Poetry | December 01, 2001
Poetry Feature: Martin Scott
Featuring the poems:
- The Isenheim Resurrection
- Cemetary By the Deer Blind
- Richard Mather Aboard the James, 1635
- Anatomy of Resurrection
- Chrome Horse
The Isenheim Resurrection
Only Matthew’s gospel claims that soldiers
The tomb, yet here they are, as big as life,
Too tall for them to wield. Their armor drags
As if on wires, Hollywood style. Effects
The Son pale as a ghost, yet flesh enough
As yet imagined only, as the women–
Not present in the painting, perhaps the point
The Church is built: the triumph over Death.
The yellow into orange sun, then ether
Or bright stigmata mirrors into dark.
About the body now transfigured, folded
The pride of wound and history winding off
And flies the fingers, arms and liver, all
We needed this, so we invented it,
And architecture, books and economics
The way Christ emanates hard glory from
A tunnel he can rise through to a throne.
Christ Jesus, crucified, rose from the dead
The angels (one, or maybe two) announce
Alive. He makes his brief appearances,
It doesn’t really matter, it’s all a lie
To get it right. The points at which the stories
Incapable of igniting contradiction,
With fiery tongues. The story we believe
It’s how we think it was inside the words
Brown gospel tree, the empty tomb, tunnel
The losers and the lame caught up in the air
And follow Christ onto the stage just like
With all the compassion we–our God–can muster.
Demanded empirical proof, the finger in
He feel that made him worship Jesus as
Who have not seen, and yet believe,” as if
The blind down a winding staircase to a hole
That everything, at once, is black and white.
Cemetery By the Deer Blind
So this is the cemetery, the sunken graves
And limestone from the nineteenth century.
Dead pioneers, who’ve nothing to do with me
Or you, except this walk through cactus groves
And cattle walls that no one minds anymore.
Were promises through which we blindly tore
Right to the line, the barb and wire, the dead.
Right here, their chests collapsed beneath the dirt
Could not support the burden, or the work.
Oh, Evelyn, for every change we make,
We make a grave. The past does not slide on
The skin off, diamondback, then snap the turn
The way trails take you back where you’d begun.
These ranchers ended up in this mosquito
Their enterprise, the traces of water holes
And wagon wheels, wild birds, and rabbits built
To tear across the jack, the mesquite brush,
Oh, Evelyn, for every skin you touch,
You risk the leprosy. I let you cut
The deltoid into target and the sign
Byzantine, mosaic without design.
The dead are kicks inside the pricks, the tale
More interesting than ours, unreason in
Fat spiders over the only trail that seems
To take us out, if out is anywhere.
But we’re the lucky ones, the damaged ones,
Deer shit like liver, the play of cactus tongue.
Eye peeling like the mesquite does its bark,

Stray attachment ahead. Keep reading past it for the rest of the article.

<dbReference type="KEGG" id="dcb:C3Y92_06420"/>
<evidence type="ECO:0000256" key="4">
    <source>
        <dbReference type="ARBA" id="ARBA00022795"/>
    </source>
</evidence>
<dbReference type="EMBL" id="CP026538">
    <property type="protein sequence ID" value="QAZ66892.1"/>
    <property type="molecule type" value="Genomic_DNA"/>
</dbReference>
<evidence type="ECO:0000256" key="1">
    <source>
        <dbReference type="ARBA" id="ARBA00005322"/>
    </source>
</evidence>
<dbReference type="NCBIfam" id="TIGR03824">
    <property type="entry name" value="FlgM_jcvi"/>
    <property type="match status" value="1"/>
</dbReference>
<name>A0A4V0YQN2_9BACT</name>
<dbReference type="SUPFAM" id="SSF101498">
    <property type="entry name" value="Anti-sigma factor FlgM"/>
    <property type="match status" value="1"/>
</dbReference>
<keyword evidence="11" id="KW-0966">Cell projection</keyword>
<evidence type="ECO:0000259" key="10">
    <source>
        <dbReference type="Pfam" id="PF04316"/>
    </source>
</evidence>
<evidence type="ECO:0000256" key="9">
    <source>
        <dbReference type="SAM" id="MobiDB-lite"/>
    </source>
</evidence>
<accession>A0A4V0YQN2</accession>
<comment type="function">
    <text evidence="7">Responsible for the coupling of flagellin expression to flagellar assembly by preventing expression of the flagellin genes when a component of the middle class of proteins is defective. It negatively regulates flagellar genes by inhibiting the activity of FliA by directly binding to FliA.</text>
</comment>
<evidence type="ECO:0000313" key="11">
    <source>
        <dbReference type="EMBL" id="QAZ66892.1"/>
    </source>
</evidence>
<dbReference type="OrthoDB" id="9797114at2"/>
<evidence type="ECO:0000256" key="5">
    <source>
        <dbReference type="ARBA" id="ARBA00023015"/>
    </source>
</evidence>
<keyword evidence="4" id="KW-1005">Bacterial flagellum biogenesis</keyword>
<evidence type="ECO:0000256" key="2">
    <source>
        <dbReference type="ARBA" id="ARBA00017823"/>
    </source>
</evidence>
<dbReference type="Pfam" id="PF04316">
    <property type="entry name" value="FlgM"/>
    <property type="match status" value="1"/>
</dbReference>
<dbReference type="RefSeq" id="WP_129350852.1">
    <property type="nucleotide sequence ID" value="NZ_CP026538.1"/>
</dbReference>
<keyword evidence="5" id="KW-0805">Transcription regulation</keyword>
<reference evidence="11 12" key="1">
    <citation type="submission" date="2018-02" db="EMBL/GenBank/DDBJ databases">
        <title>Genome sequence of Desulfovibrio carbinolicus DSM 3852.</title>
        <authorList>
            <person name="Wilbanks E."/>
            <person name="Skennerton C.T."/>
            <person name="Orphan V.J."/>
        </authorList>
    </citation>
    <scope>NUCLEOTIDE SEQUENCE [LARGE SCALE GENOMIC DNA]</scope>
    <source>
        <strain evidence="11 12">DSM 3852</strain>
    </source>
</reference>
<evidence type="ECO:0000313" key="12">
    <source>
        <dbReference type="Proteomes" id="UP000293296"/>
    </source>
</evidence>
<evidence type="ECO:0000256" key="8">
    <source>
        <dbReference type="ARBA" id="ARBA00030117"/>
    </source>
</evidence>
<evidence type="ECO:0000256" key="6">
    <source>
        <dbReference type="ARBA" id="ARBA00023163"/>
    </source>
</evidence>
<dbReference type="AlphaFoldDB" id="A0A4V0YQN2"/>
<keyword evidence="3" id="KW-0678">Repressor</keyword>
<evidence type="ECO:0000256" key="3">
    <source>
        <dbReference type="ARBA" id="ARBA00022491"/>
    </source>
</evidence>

I know we’re in here somewhere, like that turtle,
A mouthful bites off all the change that matters.
Richard Mather Aboard the James, 1635
Therefore hath he mercy on whom he will,
and whom he will he hardeneth.
Tyndale’s New Testament
Gray water, fortress waves: we feared God’s wrath,
And dolphins sporting ’round the bowsprit’s haze
Jerusalem, the colonies, the Church
Where sheep are shepherded away from goats
The Church Invisible, are dolphins arcing
Out of the profane, then back into the brine
That drags saints to the city beneath the sea.
Jonah’s our curse: we preach to souls we hate.
The sea rises up as if to swallow us,
Spells driftwood, the lamb that wanders away: my soul…
I preach, but I don’t know if I am saved…
And true, the crew sharpens a small harpoon,
Once opened upon the deck, the entrails spill,
The liver, lights, the heart and guts, the spirit
As if we were back in sweet muddy Norwich,
The kingdom of the Beast. The countryside
We stumbled through, here present on the sea–
Filleted and butchered like an English hog.
The stench of the Divine: the carnal mind
The stuff of God, afraid justification
Attacks our sanctity, the gizzard walk
These dolphins live their baptism, they arc
They take their bitter diving like a grace,
A grace that breaks them down for sacrifice,
The Kingdom is a song you almost hear
Out of a sea confused with tearing fins
Like fingers slicing up to take a piece
Of what drains through the painful fist: the World,
The Flesh, The Devil. Heaven’s Ephemeral.
These fallen angels point the way to Hell,
The Porpoises of Gehenna. I took a knife
And I myself opened the chattering chest.
Like a heifer, red and perfect, it suffered God–
I felt nothing. My congregation felt
Nothing but the sharpening of steel on stone,
I’m afraid God’s changing his great Mind again.
And the blade’s held up to Isaac’s chest, and nothing
Arcs into the scene to tell me NO,
Anatomy of Resurrection
To bodies that had been laid in earth, in joyful
expectation of a far different awakening, there came
that hasty, lamplit, terror-haunted resurrection of the
spade and mattock.
In breath, or maybe organs passed around
One moment in the coffin, riding down,
A victory of science and the frown
Logic, so that resurrection of the flesh
The cleaver finds the joints. It takes a fresh
No longer soul pitched hard to body’s ash,
Hard stone of lymph, and Resurrection Men
Into this earth of poetry and sin
The Vague Abstraction, Anatomy Human.
“If you begin, you must keep on beginning;
So if the body comes back with its grinning
Is undisturbed in lands unknown, conniving
To rise, just sleep–since every story ends.
Onto every falling brick at the temple.
True wall you find, the stronger gravity’s pull.
Of flowers reaching to the light was all
Of Heaven’s spatula against the ball–
Like some chrome horse we ride in empty dark
The horse that I rode in on, or grizzled guard
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